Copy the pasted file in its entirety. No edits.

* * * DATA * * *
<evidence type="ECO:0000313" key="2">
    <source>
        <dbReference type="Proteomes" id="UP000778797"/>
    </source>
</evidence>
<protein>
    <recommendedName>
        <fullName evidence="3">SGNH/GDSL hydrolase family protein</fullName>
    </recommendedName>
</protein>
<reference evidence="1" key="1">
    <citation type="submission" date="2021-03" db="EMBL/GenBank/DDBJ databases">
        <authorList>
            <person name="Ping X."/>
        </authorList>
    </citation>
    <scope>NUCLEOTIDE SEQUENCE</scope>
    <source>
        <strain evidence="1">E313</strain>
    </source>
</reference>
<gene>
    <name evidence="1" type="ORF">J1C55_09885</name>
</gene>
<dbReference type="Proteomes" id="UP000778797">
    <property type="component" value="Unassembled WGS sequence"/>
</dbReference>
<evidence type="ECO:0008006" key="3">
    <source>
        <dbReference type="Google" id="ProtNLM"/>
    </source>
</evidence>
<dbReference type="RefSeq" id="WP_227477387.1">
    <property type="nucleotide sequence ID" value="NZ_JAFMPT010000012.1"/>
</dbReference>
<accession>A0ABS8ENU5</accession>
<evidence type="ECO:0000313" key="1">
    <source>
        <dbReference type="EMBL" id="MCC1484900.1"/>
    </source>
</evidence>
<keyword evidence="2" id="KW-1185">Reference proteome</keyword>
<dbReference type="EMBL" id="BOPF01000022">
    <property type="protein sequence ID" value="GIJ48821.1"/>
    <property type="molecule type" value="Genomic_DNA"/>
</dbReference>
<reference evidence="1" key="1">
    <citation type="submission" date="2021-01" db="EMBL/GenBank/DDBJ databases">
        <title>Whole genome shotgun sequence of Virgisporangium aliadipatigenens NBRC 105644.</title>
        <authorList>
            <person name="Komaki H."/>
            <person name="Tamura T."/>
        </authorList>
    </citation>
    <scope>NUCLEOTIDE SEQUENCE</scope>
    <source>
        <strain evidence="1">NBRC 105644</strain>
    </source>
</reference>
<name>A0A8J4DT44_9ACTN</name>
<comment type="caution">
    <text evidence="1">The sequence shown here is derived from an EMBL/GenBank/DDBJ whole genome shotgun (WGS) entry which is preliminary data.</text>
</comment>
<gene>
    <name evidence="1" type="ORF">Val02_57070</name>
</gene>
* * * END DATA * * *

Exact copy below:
<evidence type="ECO:0000313" key="2">
    <source>
        <dbReference type="Proteomes" id="UP000778797"/>
    </source>
</evidence>
<protein>
    <recommendedName>
        <fullName evidence="3">SGNH/GDSL hydrolase family protein</fullName>
    </recommendedName>
</protein>
<reference evidence="1" key="1">
    <citation type="submission" date="2021-03" db="EMBL/GenBank/DDBJ databases">
        <authorList>
            <person name="Ping X."/>
        </authorList>
    </citation>
    <scope>NUCLEOTIDE SEQUENCE</scope>
    <source>
        <strain evidence="1">E313</strain>
    </source>
</reference>
<gene>
    <name evidence="1" type="ORF">J1C55_09885</name>
</gene>
<dbReference type="Proteomes" id="UP000778797">
    <property type="component" value="Unassembled WGS sequence"/>
</dbReference>
<evidence type="ECO:0008006" key="3">
    <source>
        <dbReference type="Google" id="ProtNLM"/>
    </source>
</evidence>
<dbReference type="RefSeq" id="WP_227477387.1">
    <property type="nucleotide sequence ID" value="NZ_JAFMPT010000012.1"/>
</dbReference>
<accession>A0ABS8ENU5</accession>
<evidence type="ECO:0000313" key="1">
    <source>
        <dbReference type="EMBL" id="MCC1484900.1"/>
    </source>
</evidence>
<keyword evidence="2" id="KW-1185">Reference proteome</keyword>
<dbReference type="EMBL" id="BOPF01000022">
    <property type="protein sequence ID" value="GIJ48821.1"/>
    <property type="molecule type" value="Genomic_DNA"/>
</dbReference>
<reference evidence="1" key="1">
    <citation type="submission" date="2021-01" db="EMBL/GenBank/DDBJ databases">
        <title>Whole genome shotgun sequence of Virgisporangium aliadipatigenens NBRC 105644.</title>
        <authorList>
            <person name="Komaki H."/>
            <person name="Tamura T."/>
        </authorList>
    </citation>
    <scope>NUCLEOTIDE SEQUENCE</scope>
    <source>
        <strain evidence="1">NBRC 105644</strain>
    </source>
</reference>
<name>A0A8J4DT44_9ACTN</name>
<comment type="caution">
    <text evidence="1">The sequence shown here is derived from an EMBL/GenBank/DDBJ whole genome shotgun (WGS) entry which is preliminary data.</text>
</comment>
<gene>
    <name evidence="1" type="ORF">Val02_57070</name>
</gene>